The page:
Columns and stories of life from the Fredericksburg area.
Peer inside private world of Cirque du Soleil
By Katherine Shapleigh, The Free Lance-Star
OXON HILL, Md.—It literally takes a village to pull off Cirque du Soleil’s “Totem.”
That village includes tents that visitors to the Grand Chapiteau, or Big Top, never see.
The fantastical “Totem” has 120 touring employees—including 53 artists from 18 far-flung countries.
During the show’s Washington-area stint, which continues through Oct. 7 (details below), the workers are living in nearby apartments. Some are accompanied by spouses and children. Two memorable roller skating lovebirds in the show, for example, are married and have a 6-year-old who travels with them.
There are 23 children—between 6 months and 17—traveling with “Totem.” School-age kids and some of the younger performers attend classes.
Workers practice and prepare for shows in the Artistic Tent. They socialize and eat in The Kitchen, where 200 to 250 meals are prepared each day.
Last weekend, I got a brief look inside the Artistic Tent, which houses costumes, makeup stations, dressing rooms, training space and a physiotherapy room where I spied a pair of hospital-style beds.
Everything in the wardrobe section is meticulously organized and labeled.
Large cubbies, for example, contain bags of shoes. A towering makeup cabinet, also labeled, is nearby. It’s a dress-up dream. Drawers open to reveal piles upon piles of glittery, brightly hued MAC Cosmetics.
One performer, the first one prepping for the day’s first show, was having lizard-like spots airbrushed onto his face through the holes of a plastic template.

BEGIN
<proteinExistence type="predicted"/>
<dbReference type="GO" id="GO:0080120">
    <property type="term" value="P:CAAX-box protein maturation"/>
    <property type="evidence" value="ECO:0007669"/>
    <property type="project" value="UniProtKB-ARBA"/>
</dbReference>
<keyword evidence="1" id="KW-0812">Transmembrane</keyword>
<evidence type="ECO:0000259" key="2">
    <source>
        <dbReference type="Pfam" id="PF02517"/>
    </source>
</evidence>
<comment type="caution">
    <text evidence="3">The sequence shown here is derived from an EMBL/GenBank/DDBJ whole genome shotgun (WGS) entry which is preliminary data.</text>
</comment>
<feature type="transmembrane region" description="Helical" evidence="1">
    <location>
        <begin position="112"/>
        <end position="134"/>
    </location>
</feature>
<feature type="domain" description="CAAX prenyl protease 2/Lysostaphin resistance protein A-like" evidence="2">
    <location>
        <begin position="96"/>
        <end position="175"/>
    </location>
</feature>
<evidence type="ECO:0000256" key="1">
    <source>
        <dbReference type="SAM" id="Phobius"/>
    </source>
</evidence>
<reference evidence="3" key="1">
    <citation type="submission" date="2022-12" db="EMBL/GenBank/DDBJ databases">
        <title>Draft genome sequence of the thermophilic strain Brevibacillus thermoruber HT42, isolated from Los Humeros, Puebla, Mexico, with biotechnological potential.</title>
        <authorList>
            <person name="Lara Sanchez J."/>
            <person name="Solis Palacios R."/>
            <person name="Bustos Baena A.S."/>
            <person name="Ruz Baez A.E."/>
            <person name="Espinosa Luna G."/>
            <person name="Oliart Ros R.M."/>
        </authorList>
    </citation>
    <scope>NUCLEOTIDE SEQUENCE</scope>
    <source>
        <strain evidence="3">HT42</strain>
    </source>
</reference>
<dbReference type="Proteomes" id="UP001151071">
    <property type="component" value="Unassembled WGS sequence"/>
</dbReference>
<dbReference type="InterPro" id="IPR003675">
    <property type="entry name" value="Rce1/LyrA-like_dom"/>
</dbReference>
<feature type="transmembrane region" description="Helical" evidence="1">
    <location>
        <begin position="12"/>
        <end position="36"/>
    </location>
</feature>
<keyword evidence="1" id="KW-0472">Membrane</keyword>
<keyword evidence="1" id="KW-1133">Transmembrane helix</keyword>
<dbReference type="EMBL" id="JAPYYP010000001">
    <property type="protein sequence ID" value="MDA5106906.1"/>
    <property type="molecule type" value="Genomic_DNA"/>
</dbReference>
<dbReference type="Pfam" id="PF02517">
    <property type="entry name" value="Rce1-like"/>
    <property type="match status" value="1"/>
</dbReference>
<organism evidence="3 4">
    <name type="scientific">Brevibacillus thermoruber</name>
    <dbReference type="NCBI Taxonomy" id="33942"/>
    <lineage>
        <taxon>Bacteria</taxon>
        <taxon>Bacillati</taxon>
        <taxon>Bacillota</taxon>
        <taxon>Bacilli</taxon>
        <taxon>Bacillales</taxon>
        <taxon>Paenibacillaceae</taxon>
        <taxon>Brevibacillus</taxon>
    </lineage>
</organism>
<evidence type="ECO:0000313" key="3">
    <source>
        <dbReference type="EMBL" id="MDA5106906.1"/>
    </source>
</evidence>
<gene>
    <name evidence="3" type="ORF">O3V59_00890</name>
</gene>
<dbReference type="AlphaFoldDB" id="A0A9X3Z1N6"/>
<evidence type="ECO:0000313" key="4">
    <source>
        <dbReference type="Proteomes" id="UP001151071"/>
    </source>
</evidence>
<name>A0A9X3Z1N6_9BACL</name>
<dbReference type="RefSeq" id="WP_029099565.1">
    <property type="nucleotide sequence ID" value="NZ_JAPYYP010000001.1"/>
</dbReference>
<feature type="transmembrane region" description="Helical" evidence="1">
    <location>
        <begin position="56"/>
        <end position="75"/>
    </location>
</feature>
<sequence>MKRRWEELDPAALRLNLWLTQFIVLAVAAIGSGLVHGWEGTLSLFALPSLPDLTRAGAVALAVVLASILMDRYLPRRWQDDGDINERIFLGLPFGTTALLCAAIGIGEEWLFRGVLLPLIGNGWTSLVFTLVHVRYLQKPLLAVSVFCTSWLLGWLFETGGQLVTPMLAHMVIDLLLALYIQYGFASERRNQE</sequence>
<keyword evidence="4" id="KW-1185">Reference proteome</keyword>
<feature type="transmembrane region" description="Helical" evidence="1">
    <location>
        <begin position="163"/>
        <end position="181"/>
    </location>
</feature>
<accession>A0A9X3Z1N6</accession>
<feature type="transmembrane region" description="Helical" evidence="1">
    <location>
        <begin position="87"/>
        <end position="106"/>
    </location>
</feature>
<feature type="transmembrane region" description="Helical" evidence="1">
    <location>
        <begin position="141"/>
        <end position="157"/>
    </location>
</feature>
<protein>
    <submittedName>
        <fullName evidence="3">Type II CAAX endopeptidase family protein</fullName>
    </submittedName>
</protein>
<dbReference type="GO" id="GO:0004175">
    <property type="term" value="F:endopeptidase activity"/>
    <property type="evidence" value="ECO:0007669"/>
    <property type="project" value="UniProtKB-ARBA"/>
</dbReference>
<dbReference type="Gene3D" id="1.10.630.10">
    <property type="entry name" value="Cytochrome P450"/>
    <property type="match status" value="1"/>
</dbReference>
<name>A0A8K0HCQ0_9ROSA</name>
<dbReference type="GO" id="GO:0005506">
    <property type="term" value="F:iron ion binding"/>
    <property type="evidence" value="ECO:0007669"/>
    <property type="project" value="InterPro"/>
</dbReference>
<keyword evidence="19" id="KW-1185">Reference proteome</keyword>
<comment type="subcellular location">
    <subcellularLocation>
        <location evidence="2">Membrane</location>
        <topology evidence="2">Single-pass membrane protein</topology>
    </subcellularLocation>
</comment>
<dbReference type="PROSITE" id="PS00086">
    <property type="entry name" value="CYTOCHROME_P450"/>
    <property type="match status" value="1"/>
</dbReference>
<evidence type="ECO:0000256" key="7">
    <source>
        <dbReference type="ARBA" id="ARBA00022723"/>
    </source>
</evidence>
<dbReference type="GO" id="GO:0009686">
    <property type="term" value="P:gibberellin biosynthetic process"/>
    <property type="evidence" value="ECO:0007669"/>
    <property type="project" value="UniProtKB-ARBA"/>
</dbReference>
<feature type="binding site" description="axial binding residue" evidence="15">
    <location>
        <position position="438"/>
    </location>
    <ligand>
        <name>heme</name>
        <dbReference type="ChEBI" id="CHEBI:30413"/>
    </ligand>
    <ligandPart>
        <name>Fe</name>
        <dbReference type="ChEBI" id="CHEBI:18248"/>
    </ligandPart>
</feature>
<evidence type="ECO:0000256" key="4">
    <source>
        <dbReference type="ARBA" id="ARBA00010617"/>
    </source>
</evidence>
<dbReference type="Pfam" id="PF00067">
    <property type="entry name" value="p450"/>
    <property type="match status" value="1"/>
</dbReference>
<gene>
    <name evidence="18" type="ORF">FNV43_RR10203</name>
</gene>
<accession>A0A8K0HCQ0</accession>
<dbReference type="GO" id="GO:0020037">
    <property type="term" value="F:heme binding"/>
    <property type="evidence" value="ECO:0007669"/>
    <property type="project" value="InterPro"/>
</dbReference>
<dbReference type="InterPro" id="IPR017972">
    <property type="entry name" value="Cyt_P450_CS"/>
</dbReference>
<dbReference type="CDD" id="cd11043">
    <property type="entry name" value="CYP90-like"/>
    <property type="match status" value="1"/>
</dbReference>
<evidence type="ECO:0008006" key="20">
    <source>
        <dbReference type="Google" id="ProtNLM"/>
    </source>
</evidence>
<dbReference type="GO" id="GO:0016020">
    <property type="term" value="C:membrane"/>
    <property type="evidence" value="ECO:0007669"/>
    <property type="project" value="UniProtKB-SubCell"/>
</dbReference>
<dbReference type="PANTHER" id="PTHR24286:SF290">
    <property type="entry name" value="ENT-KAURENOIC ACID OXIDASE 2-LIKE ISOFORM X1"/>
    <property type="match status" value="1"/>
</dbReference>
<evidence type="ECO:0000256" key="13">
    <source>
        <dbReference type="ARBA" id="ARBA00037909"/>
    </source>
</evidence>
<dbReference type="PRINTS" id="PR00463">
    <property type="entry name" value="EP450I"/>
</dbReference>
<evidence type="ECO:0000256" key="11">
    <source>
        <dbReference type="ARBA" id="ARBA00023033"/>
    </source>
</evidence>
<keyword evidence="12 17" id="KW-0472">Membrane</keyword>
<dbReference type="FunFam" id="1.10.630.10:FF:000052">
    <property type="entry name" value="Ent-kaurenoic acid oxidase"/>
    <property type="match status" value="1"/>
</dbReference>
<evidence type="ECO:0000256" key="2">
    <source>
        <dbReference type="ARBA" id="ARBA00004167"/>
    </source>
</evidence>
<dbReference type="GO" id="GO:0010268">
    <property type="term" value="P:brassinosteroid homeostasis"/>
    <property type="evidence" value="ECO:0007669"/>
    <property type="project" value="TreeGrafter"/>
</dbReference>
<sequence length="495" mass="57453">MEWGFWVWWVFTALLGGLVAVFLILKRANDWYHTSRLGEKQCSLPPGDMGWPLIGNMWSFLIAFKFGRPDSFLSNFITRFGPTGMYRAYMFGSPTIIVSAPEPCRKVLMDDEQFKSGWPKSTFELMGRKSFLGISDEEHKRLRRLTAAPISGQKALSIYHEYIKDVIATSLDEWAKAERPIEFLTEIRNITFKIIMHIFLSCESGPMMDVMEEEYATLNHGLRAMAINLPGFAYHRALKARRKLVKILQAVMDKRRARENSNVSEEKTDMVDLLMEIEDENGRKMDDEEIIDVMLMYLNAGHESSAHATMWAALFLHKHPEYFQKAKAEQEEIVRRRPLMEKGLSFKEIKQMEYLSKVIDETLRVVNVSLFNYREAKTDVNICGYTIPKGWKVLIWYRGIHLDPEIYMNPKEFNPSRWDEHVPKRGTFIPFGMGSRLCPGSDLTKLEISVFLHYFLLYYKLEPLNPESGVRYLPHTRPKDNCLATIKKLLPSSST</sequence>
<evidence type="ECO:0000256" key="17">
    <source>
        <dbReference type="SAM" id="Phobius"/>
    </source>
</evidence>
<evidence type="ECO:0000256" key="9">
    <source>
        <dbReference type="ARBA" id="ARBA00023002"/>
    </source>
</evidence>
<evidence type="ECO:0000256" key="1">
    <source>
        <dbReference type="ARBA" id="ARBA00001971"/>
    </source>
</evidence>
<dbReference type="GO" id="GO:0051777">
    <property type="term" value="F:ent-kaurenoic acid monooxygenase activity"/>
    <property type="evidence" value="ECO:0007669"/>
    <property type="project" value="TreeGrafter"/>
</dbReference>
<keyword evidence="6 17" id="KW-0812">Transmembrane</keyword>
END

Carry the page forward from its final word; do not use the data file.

With the exception of details like the airbrushing, performers do their own makeup. It takes up to three hours at first, and then, after they get familiar with the routine, between 45 to 90 minutes depending on the complexity of their costume.
Each performer has a thick photo binder documenting each step required to transform his or her own face.
Performers remain in makeup, touching up between shows, on days with multiple performances.
The same attention to detail is devoted to costumes. One table was lined with monkey masks made to fit the unique measurements of each performer’s face. Hair is hand-sewn.
Thick, leotard-like body suit fabric is custom painted, allowing some costumes to take on new looks as lighting changes.
Costumes are laundered, maintained and repaired by staff members.
In the training area, a recording of a previous show played on a large television screen. A dry-erase board nearby was like a giant playbook, with the day’s date and time, names of performers and more.
As pre-show activity picked up, it was curtains for my behind-the-scenes visit. But I walked away with added appreciation for the human efforts behind a superhuman show.
Katherine Shapleigh: 540/374-5461;
WANT TO GO?
WHAT: Cirque du Soleil’s “Totem”
WHERE: The Plateau at National Harbor, 201 Har borview Ave., National Har bor, Md., 20745 (Take I– 495/I–95 Outer Loop. Stay in local lanes. Cross Woodrow Wilson Bridge. Ttake Take National Harbor Exit 2A.)
WHEN: Through Oct. 7.
TICKETS: From $33 adult, $25.75, child. Online: nationalharbor.com/cirque- du-soleil-totem/about.html